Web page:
If you have been able to try some of the ideas given here, using anything other than Photoshop, you'll be aware of the sheer, hair-tearing frustration when you attempt to nudge a segment just one last pixel up or down to achieve perfection......It always moves just one more! The mouse is rarely good at such minute alterations but here's where Photoshop comes to your rescue. Photoshop possesses the ability to position with pixel perfection because, instead of just being able to drag the layer with your mouse, you can also use your keyboard's arrow keys. With these you can nudge the image in any direction, one pixel at a time. And you can zoom in and out as you are doing so.

There is very little indeed that cannot be successfully accomplished with Photoshop and it is not my intention here to catalogue all the available tools - there are plenty of online forums and websites to give you all the help and information you need. I will, however, attempt to cover a few of the basic tools that substantially assist with the joining of scans. I should point out that many of these tools are also available in PhotoDeluxe although they are not quite as flexible.

Disguising the join (part 2)
Photoshop Horror story 1 : Here I have artificially darkened the right-hand layer and faded one edge. These sorts of problems are not unknown and can often be tackled in a number of ways. As we have a reasonable width of overlap I would begin by deleting the light-toned band using a soft eraser. Enlarged below to 300%, you can see that the under-layer is now showing through as I work my way down with the eraser...

Photoshop 6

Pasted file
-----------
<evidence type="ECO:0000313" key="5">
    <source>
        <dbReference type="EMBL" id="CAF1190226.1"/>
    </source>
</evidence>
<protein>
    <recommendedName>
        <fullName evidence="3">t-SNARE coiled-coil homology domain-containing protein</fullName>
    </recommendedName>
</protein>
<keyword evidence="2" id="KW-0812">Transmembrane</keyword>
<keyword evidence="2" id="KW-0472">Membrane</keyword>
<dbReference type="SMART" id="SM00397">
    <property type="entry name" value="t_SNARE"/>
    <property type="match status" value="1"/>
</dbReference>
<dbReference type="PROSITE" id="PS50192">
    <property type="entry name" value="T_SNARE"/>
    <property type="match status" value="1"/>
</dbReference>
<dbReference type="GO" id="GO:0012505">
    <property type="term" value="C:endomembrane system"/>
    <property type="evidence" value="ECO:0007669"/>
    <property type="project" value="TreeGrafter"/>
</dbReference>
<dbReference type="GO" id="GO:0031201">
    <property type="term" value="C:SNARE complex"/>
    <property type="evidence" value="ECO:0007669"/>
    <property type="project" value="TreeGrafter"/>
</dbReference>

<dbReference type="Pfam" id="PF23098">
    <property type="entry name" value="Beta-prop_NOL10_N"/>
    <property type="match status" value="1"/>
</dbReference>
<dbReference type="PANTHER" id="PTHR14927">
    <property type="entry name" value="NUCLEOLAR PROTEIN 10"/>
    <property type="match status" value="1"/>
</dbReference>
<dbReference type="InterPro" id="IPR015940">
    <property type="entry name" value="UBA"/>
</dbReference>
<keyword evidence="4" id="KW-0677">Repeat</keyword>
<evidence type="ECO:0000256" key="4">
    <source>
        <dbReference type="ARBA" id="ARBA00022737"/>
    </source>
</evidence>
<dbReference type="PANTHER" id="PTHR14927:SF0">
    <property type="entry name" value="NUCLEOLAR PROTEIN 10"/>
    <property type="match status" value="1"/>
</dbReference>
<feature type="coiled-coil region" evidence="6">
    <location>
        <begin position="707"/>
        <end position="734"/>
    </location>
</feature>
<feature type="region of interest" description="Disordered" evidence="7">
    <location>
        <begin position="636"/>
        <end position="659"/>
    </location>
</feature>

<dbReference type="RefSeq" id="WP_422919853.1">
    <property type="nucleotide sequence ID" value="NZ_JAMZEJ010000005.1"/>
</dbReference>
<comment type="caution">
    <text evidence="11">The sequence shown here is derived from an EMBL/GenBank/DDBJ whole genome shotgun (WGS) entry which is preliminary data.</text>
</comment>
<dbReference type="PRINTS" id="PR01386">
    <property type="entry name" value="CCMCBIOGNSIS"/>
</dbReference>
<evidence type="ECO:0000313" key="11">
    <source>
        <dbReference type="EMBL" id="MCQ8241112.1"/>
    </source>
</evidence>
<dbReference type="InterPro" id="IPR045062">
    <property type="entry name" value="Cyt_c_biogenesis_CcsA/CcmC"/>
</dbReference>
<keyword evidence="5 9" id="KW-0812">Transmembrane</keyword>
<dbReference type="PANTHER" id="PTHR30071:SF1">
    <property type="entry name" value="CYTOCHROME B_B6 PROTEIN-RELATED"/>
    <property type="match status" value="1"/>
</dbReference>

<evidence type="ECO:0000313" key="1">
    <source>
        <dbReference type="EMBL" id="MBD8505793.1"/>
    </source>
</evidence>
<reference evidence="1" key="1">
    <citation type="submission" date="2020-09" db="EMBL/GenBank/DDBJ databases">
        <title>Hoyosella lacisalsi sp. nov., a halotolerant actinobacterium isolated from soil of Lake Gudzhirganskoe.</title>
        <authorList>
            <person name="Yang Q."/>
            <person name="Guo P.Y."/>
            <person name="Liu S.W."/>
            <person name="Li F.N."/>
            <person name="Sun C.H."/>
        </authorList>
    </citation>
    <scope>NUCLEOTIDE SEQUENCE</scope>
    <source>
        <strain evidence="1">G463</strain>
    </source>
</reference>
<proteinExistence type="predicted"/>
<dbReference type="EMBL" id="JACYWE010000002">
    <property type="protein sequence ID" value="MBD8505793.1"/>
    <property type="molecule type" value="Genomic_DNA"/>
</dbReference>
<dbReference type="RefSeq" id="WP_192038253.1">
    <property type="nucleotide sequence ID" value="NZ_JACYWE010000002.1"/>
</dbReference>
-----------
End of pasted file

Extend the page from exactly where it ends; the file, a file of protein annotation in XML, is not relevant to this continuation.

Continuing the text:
Photoshop levels All that remains now is to adjust the brightness of the dark segment. This can be achieved by using the Brightness and Contrast controls, the Levels feature or the Curves. And for greater security you can apply any one of these to an Adjustment Layer, which can be turned off if required or altered at will without causing permanent changes to the image layer.

Example of bad scan stitching Horror story 2 : Here's part of a picture I received for inclusion in a website, already joined and merged into one image. The join wasn't too noticeable in the lower part of the image but, I'm sure you'll agree, it's extremely distracting in the sky. The only action open to me here was to use the few good parts of the sky to repair the rest. For this we can either select the parts then copy and paste them into place (the only available method in MS Paint) or use the splendid Clone tool. The Clone wins hands down!

Clone tool Here I'm using the Clone tool in PhotoDeluxe, but the operation is very similar, though more complex, in Photoshop. Just select the tool, choose the hard or soft edge version, drag the "target" on top of the area you want to copy (in Photoshop just ALT+click) then click and hold down your mouse button where it is to be copied. As you move your mouse around, you will copy the area under the cross that travels in sympathy with the brush.

Photoshop clone tool
If you're using PhotoDeluxe, release your mouse button often, and occasionally save your work - it does not possess the multiple Undo steps of Photoshop and you may need to "Revert to last saved" at times to delete errors.

There are many other invaluable tools available but one worth singling out is the Smudge tool. You may be wondering why I didn't use it to blur the lines in the sky? Well, it's great for flat, smooth tones but not for broken or pitted surfaces such as this watercolour sky.

Photoshop smudge tool I'll show you... this is what a smudged sky would look like

I've left the top edge un-smudged for comparison. Overall it looks OK but it in no way represents the surface of a watercolour painting.

As with most things in life, the more you try something the easier it becomes. Even keeping track of the layers you're using can be troublesome at times but it won't be long before you learn to carry a picture of the structure in your mind and can manipulate each element at will.

Happy stitching...!

When taking photos from which to work, take the same picture with a variety of focuses. That way you can draw the whole scene in sharp focus if you want to. It puts you, not the camera, in charge of your drawing.